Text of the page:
This file photo made available by NASA shows Mars photographed by the Hubble Space Telescope on the planet's closest approach to Earth in 60,000 years
The mother of all Indian space designs to date, Mars Orbiter Mission or MOM for now, is shaping up at a feverish pace at the satellite assembly centre here. It has a hit or miss date to keep. The earliest once-in-26-months window of opportunity opens in October.
The Rs. 450-crore mission aims to glean Mars from as close as 372 km from its surface and it would be the first ever to scour its atmosphere and surface for methane there, an official of the Indian Space Research Organisation (ISRO) toldThe Hindu.
The presence of methane is a telltale sign of life that may have existed on the planet.
Lunar mission Chandrayaan-1 became famous for detecting water particles on the Moon’s soil with the help of a U.S. instrument.
The MOM will establish the country’s technological capability to take up such a long shot some 400 million km away. The journey would be 1,000 times longer than Chandrayaan-1,sent in 2008.
The Mars mission is “India’s next challenging technological mission out of the Earth’s gravitational field,” according to the ISRO.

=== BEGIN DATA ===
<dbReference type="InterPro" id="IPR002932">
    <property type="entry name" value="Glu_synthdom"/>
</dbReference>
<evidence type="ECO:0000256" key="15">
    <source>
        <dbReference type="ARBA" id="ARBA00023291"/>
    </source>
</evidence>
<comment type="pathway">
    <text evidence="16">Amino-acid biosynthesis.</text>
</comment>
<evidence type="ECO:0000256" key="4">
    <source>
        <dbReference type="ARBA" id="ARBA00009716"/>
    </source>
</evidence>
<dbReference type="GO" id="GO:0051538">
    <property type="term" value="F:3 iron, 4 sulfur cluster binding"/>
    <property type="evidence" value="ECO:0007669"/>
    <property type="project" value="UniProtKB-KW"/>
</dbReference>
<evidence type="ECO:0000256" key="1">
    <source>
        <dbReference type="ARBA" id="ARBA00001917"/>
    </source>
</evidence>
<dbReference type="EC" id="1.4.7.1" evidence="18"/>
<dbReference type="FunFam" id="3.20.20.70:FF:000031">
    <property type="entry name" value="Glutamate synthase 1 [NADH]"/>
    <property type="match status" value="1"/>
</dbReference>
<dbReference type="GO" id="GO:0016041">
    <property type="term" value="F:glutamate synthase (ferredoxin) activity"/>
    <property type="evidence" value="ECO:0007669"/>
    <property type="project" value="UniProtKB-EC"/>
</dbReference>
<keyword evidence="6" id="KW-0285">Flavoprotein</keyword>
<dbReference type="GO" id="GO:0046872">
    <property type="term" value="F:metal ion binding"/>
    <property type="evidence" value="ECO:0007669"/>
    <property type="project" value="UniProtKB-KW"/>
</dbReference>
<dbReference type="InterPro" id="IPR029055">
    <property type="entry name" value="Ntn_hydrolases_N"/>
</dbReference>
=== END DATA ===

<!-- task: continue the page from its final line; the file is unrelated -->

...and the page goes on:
The orbiter, a 1,350-kg spacecraft, will carry five main payloads or instruments. The ISRO expects to launch it towards October-end or the beginning of November, depending on the weather. That will be the cyclone season.
“As per plans, the satellite is expected to exit the Earth orbit on November 26/27, travel towards Mars over around 300 days. We plan to insert the satellite in an orbit around Mars on September 22, 2014,” the official said.
Soon after the launch, it would be gradually pushed to higher orbits four times when it is made to escape out of the Earth’s pull. It will go round Mars in an elliptical path closest at 372 km and farthest at 80,000 km. It will map the martian terrain and figure out the minerals on the surface, similar to what Chandrayaan-1 did around the Moon for 10 months. (It died prematurely without completing the planned two years.)
A modified PSLV-XL rocket, numbered C-25, similar to the lunar launcher, is also getting ready at the Vikram Sarabhai Space Centre in Thiruvananthapuram. The orbiter will take off from the launch pad at the Satish Dhawan Space Centre at Sriharikota in Andhra Pradesh.
In order not to miss the closest Earth-Mars position coming up next year, the journey “demands a cumulative incremental velocity of 2.592 km/sec,” says ISRO’s newly released annual report 2012-13.